About this project

B.R. Howard was contracted by Klondike Gold Rush National Historic Park, located in Skagway, AK to provide an assessment followed by a conservation treatment of the Skagway Street Car No. 1.


What we did

The project was difficult and complicated by logistics. The NPS did not want to have the vehicle removed from the site and all materials had to be transported using a Ferry. The conservation project was divided into 2 phases took place over a month to complete.

The following outline provides a very brief overview of what the project entailed:

The flaking paint was consolidated and adhered using a reversible, non-yellowing heat set resins and areas of loss and decoration were in-painted using a reversible in-painting palette.

All interior and exterior painted panels were surface cleaned after cleaning tests were performed. Numerous splits and fractured panels, moldings, and windows were stabilized and repaired using reversible materials.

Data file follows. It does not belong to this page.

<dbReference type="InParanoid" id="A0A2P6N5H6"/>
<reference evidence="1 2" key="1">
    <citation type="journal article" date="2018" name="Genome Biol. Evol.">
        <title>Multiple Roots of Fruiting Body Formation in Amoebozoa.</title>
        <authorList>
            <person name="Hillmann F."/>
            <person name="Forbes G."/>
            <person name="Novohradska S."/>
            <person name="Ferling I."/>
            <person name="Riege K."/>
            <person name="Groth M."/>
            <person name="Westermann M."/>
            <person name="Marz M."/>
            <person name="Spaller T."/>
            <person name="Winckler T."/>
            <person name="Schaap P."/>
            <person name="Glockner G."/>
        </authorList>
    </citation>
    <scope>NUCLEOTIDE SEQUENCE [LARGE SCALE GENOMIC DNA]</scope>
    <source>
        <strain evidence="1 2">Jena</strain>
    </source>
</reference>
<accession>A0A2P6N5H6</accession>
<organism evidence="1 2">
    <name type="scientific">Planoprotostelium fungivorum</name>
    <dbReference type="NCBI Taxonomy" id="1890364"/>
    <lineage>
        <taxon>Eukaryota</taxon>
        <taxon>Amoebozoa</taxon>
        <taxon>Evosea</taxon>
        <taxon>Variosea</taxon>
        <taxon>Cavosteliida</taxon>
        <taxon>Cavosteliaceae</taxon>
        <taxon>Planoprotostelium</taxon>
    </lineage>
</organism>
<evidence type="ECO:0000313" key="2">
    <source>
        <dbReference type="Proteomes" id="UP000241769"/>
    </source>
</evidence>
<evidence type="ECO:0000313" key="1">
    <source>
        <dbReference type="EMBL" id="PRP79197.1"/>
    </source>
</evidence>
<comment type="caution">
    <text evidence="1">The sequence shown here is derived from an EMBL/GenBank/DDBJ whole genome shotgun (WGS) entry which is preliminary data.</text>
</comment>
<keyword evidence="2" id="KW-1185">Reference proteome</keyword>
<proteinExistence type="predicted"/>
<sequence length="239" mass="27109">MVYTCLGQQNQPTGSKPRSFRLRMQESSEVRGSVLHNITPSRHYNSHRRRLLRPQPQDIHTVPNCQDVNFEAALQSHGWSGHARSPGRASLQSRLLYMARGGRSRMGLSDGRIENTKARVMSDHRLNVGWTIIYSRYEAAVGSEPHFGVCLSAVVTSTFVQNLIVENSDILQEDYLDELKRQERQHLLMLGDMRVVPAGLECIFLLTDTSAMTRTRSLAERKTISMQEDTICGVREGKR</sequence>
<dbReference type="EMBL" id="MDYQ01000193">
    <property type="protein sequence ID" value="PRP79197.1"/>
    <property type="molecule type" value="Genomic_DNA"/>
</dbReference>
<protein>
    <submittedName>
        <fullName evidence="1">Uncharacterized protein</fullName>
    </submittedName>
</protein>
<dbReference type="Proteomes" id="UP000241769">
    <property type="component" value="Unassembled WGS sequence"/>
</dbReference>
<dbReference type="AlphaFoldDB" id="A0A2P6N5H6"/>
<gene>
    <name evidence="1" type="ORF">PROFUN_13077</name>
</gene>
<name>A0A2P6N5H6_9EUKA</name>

The interior textiles, leather, and battleship linoleum were cleaned, stabilized and repaired.

The battery was removed, and the compartment was thoroughly cleaned and neutralized where acids had leached and caused corrosion. Additional corrosion on metal surfaces were mechanically reduced and stabilized.

Grease cups on the chassis were cleaned and repacked. Any missing caps were documented   and replaced. Wheel bearings were also cleaned and repacked. Trans-axle inspection plates and drain plugs were opened to remove extant solidified gear oil, along with transmission and differential housings. These systems were flushed and refilled. The radiator, hoses, and engine passages of the cooling system were flushed to remove corrosion.  The fuel lines and tank varnish build up was removed. The carburetor and sediment bulb were removed and cleaned. The engine was also partially disassembled to inspect the main bearings, rod bearings, rods, pistons, cylinder walls, valves, and valve train. It was then prepared for long term display.

The street car was digitally photo documented before, during and after all phases of treatment and a final treatment report was provided to the National Park Service.